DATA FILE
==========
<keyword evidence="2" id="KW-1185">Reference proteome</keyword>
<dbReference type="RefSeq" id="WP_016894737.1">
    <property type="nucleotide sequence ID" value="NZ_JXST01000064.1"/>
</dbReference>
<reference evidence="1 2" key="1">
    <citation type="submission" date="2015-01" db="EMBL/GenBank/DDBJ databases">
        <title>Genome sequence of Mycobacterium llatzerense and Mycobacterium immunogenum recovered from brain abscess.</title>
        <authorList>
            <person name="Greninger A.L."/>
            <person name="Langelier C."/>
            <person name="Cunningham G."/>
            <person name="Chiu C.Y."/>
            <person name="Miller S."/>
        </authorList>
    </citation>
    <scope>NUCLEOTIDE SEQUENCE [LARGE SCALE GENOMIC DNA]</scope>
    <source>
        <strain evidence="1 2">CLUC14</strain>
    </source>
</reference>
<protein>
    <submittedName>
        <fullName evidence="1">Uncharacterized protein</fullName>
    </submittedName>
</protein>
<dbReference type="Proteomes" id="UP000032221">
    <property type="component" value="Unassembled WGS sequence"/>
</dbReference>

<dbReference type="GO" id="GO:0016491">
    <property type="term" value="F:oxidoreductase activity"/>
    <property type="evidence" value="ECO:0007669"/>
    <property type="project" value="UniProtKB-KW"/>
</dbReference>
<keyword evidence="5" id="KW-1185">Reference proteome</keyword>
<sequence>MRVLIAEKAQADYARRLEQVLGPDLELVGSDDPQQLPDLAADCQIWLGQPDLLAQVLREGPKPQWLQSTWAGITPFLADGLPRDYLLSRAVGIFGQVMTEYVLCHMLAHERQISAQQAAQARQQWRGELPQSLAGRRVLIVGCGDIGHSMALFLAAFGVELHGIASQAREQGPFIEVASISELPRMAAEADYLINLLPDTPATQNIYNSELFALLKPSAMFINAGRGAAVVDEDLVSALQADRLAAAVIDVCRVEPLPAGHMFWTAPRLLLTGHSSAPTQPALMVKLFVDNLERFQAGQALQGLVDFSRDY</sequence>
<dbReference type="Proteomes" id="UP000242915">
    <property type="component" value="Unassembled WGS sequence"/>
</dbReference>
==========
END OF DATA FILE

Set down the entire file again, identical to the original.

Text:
<keyword evidence="2" id="KW-1185">Reference proteome</keyword>
<dbReference type="RefSeq" id="WP_016894737.1">
    <property type="nucleotide sequence ID" value="NZ_JXST01000064.1"/>
</dbReference>
<reference evidence="1 2" key="1">
    <citation type="submission" date="2015-01" db="EMBL/GenBank/DDBJ databases">
        <title>Genome sequence of Mycobacterium llatzerense and Mycobacterium immunogenum recovered from brain abscess.</title>
        <authorList>
            <person name="Greninger A.L."/>
            <person name="Langelier C."/>
            <person name="Cunningham G."/>
            <person name="Chiu C.Y."/>
            <person name="Miller S."/>
        </authorList>
    </citation>
    <scope>NUCLEOTIDE SEQUENCE [LARGE SCALE GENOMIC DNA]</scope>
    <source>
        <strain evidence="1 2">CLUC14</strain>
    </source>
</reference>
<protein>
    <submittedName>
        <fullName evidence="1">Uncharacterized protein</fullName>
    </submittedName>
</protein>
<dbReference type="Proteomes" id="UP000032221">
    <property type="component" value="Unassembled WGS sequence"/>
</dbReference>

<dbReference type="GO" id="GO:0016491">
    <property type="term" value="F:oxidoreductase activity"/>
    <property type="evidence" value="ECO:0007669"/>
    <property type="project" value="UniProtKB-KW"/>
</dbReference>
<keyword evidence="5" id="KW-1185">Reference proteome</keyword>
<sequence>MRVLIAEKAQADYARRLEQVLGPDLELVGSDDPQQLPDLAADCQIWLGQPDLLAQVLREGPKPQWLQSTWAGITPFLADGLPRDYLLSRAVGIFGQVMTEYVLCHMLAHERQISAQQAAQARQQWRGELPQSLAGRRVLIVGCGDIGHSMALFLAAFGVELHGIASQAREQGPFIEVASISELPRMAAEADYLINLLPDTPATQNIYNSELFALLKPSAMFINAGRGAAVVDEDLVSALQADRLAAAVIDVCRVEPLPAGHMFWTAPRLLLTGHSSAPTQPALMVKLFVDNLERFQAGQALQGLVDFSRDY</sequence>
<dbReference type="Proteomes" id="UP000242915">
    <property type="component" value="Unassembled WGS sequence"/>
</dbReference>